I was not born in England. Though I have Welsh (thanks, Mom) and Irish (thanks, Dad) ancestry, I was born in Germany. But I am not German (well, Mom's mom was German through and through, I suppose). I'm an American, a mongrel, and my Dad's service as a United States Air Force veteran is what brought me to England, back in spring of 1985. I was 15 when we arrived and 18 when I left in 1987. To say my time in England was a formative experience is a pithy understatement. Everything I've done and everything I am since then was profoundly affected by my time there. My wife and I visited in summer of 2019, and I got to see some of my old haunts again (as well as some new ones). I may never be able to afford to go back again, but I hope to. I sincerely hope to. I'd be quite happy to die in the Cotswolds or Wales, out on a day hike. Quite content to lie down on a hill for a nap and never wake up. For now, though, I have to forego my death wish and "travel" from afar. Even if I did have the spare change to take a trip there: coronapocalypse says "no"!
So, I dutifully bought a copy of Weird Walk issue 4. It's the first issue I've bought, and maybe an admittance that I might not make it back there, I don't know. After reading this issue, though, I am sure to continue buying more, forward and backward through the issues. Though I don't want to get too spoilery, I'd like to introduce you to the different essays and reminisces here, as they are well worth your five quid fifty (plus shipping).
First, the zine itself and the layout evoke the old '70s and '80s childrens' shows that Americans were mostly spared, but I had the "pleasure" of seeing (as reruns, by the time I got there). Something about the fonts, the polaroid-quality photos, and the colour-which-I-cannot-quite-identify on which the articles are printed (or in which the words are printed against a black background) makes me think of Children of the Stones. Of course, the seemingly running commentary on megaliths might have something to do with it, too.
We start with Zakia Sewell's outstanding "Questing for Albion," a reminisce about an idealized childhood in the wilds of Wales, before the realization fully set in of what it meant to be a person of mixed-descent in a country founded on colonial exploitation. Moody and poignant, yet hopeful. Cynicism isn't swept entirely aside, but it is kept at bay.
In "Boundary Sounds," Archer Sanderson gives us "The solo rambler's edgelands primer" to music from the edge, beneath the buzzing pylons, on the periphery of town and country. Good recommendations, though I found the absence of any mention of The Soulless Party to be a profound oversight. Perhaps they are mentioned in another issue and I've just missed it? Glad to see a small shout-out to Pye Corner Audio (another one of my favorites), however. It's difficult to go wrong with the recommendations here - something for everybody.
Stewart Lee takes us on a ramble through Lamorna, in Cornwall, a guided tour of the erstwhile (is it still current? I don't know.) artists colony on the very tippy tip of southwestern England. I've never been to Cornwall, though I have been just north of there. Given Lee's little Baedeker here, I think I shall have to visit there sometime. I do love their pastries!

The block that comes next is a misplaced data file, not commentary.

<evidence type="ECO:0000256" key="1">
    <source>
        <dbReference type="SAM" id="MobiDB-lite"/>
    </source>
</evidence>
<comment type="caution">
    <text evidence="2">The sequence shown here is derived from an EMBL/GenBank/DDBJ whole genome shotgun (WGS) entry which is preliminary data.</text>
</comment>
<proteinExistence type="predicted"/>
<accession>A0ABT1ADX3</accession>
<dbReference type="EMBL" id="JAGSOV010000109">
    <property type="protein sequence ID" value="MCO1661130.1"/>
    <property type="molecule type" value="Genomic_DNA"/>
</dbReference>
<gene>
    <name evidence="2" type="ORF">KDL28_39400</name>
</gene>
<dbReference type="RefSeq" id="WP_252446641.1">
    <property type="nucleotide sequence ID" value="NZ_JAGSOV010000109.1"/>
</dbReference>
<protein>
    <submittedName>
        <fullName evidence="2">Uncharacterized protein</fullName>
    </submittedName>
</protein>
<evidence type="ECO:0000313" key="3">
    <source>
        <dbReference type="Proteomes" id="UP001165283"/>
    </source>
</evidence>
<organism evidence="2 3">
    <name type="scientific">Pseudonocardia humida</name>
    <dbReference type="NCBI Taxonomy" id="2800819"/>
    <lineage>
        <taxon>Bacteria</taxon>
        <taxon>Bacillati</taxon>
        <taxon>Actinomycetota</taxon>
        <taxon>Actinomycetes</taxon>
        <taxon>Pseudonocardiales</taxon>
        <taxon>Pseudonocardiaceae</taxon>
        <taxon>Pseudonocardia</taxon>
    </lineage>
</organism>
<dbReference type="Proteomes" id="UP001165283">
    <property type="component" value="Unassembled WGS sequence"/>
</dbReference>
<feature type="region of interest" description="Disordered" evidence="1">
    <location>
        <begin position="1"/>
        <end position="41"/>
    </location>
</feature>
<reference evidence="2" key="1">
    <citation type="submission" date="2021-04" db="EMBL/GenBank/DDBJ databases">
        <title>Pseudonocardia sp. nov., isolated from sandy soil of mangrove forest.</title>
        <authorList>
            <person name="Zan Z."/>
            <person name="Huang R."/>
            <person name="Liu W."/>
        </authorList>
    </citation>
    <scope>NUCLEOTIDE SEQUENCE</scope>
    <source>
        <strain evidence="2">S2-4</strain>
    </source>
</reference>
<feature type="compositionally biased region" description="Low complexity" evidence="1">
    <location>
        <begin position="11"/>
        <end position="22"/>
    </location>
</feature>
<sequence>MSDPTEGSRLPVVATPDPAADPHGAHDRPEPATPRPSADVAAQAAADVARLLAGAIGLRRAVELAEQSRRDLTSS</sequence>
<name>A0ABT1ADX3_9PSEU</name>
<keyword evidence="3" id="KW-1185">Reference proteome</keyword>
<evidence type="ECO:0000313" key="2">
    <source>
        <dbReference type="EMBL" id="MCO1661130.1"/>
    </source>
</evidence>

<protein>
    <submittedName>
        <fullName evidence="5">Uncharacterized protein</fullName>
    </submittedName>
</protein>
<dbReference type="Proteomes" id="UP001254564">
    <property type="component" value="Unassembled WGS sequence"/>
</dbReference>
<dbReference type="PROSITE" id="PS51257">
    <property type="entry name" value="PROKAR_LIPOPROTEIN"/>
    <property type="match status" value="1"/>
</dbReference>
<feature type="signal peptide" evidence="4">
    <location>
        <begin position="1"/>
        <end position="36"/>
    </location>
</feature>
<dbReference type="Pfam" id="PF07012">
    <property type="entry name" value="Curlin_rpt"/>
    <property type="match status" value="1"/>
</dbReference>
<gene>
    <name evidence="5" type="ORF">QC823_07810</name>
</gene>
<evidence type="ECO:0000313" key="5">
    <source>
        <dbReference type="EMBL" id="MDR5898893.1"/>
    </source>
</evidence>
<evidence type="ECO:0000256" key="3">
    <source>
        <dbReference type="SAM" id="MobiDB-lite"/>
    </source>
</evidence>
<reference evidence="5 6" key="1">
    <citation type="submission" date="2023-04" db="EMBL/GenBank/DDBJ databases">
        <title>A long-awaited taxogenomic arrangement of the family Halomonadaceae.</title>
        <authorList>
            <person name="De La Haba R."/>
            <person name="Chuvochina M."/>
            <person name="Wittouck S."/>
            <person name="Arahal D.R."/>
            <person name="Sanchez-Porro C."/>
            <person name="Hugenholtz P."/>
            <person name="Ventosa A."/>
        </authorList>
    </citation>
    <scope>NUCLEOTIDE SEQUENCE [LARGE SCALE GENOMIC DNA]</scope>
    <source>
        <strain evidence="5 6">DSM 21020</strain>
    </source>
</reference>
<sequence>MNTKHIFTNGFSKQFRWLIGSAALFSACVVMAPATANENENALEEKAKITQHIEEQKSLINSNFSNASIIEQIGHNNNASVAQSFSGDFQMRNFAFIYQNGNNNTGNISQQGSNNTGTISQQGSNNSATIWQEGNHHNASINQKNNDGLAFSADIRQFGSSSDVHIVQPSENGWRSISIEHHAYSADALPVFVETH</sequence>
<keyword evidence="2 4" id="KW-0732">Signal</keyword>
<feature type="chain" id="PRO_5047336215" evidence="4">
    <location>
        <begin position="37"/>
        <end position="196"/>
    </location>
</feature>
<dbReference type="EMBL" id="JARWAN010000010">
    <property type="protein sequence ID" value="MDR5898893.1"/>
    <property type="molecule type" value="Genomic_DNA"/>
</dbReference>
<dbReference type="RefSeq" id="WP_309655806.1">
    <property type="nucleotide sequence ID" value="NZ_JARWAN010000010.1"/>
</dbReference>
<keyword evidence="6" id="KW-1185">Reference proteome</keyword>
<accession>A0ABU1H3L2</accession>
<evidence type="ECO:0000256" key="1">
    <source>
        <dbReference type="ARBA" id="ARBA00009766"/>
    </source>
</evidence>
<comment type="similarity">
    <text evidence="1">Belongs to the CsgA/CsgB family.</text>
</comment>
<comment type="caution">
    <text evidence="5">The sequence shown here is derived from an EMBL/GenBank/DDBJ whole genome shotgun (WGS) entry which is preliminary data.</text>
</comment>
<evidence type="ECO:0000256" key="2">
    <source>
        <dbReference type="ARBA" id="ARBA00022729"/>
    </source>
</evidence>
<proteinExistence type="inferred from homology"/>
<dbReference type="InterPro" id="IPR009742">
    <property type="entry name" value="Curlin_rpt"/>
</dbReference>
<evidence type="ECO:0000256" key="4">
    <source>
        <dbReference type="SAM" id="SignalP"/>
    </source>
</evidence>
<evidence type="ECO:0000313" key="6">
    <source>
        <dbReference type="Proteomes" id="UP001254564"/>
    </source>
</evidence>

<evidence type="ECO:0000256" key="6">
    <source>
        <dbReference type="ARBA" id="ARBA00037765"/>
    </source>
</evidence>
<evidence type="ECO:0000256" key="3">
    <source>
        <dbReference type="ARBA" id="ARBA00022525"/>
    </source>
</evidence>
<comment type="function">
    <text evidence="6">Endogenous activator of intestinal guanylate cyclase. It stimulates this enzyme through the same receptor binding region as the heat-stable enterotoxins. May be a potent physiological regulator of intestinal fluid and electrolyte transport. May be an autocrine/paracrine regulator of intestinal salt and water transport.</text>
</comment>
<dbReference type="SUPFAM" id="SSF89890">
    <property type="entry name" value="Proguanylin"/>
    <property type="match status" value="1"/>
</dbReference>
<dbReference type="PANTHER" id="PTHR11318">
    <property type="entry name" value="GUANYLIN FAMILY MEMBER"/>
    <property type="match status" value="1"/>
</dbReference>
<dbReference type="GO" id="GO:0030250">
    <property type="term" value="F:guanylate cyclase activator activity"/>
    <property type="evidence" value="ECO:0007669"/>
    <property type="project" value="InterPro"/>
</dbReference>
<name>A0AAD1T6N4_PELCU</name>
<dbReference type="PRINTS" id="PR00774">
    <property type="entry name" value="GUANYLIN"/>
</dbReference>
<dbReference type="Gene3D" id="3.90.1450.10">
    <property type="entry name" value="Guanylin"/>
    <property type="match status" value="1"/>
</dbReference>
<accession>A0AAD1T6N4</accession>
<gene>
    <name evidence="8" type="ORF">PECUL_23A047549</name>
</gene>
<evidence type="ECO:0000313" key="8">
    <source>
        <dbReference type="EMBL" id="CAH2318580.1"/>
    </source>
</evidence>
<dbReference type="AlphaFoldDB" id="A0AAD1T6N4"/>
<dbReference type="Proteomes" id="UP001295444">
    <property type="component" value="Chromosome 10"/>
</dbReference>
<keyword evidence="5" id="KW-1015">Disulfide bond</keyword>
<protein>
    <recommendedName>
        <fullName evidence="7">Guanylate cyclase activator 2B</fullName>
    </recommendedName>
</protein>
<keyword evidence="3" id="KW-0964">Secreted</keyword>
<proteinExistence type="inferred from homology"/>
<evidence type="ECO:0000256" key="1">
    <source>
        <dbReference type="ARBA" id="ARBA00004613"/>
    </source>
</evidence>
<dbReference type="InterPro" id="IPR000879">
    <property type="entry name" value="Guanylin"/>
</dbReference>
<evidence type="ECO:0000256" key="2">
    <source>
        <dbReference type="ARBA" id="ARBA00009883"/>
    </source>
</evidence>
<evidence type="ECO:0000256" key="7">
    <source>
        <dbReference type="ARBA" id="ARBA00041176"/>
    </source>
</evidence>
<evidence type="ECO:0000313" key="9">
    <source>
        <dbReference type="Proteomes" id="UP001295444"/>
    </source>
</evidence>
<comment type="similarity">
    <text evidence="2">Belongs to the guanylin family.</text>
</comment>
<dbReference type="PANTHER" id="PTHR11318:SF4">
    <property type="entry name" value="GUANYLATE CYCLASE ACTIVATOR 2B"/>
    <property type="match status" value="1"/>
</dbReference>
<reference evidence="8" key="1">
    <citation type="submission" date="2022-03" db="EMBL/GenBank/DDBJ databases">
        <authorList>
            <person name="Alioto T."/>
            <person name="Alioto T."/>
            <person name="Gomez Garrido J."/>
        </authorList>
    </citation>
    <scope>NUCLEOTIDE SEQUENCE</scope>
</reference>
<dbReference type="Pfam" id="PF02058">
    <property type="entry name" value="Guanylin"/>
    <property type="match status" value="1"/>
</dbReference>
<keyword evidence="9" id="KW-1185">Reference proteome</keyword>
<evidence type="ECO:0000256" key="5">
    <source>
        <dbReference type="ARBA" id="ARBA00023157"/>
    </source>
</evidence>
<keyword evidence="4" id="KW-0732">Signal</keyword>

Apparently a regularly-recurring section of the zine is "Dolmania". It's about, you know, dolmens. If you can't figure that out, you're not allowed to be my friend. The particular dolmen in this issue is the re-jiggered "Hellstone" in Dorsetshire. Peter Jackson missed out by not having this be the barrow-mound (I know, I know, it's not the same thing, but Americans don't know/won't care) where Frodo and his companions find their swords. Oh, that wasn't in the movies? Well then read the freaking book!!! Sorry, I'm still bitter about that. And Tom Bombadil. But I digress.
The next section, an interview with Nick Hayes, is about something near and dear to my heart. It's entitled "How to Trespass". And it is, at least in part, about trespassing. But, really, it's about the activists who are fighting for the legal right to cross another's land. Many countries have laws that state a citizen's right to walk across land owned by another person. England is not one of those countries (hint: neither is America). Hayes and company mean to change that by trespassing - leaving the place better and tidier than it was when they came on the land, but crossing the forbidden boundaries nonetheless. My wife and I found ourselves inadvertently doing this when we got lost off the King's Way in the Cotswolds . . .let's see . . . on four different occasions? After a while, we said "screw it," picked a landmark (the town hall of Morerton-In-Marsh) and just walked toward it. I'm pretty sure we were all sorts of places we weren't supposed to be. And you know what? It felt good! It felt right! So, tread on, I say! Of course, easy for me to say, we had the excuse of being tourists and we were honestly lost. I kept having visions of stumbling into Wakewood.
This issue wraps up with an educational and fascinating look at the Neolithic of the island, a piece about the London Stone that I admittedly hardly understood, and a final piece on a walk through Glastonbury and its environs (another pilgrimage that I must make).
All-in-all, it's quite the excursion. No, it's not the same as wandering the hills, stumbling across ancient stone circles and ruined churches, and finding sweet solace at a pub in the middle of a day-long hike in the heat of summer (trust me on this one), but you know what? This might be the next best thing. I'm looking forward to more excursions this way. They're way easier on the pocketbook.
Now, I'm off to bed . . . after watching a few episodes of Cruising the Cut. Some day . . . some day . . .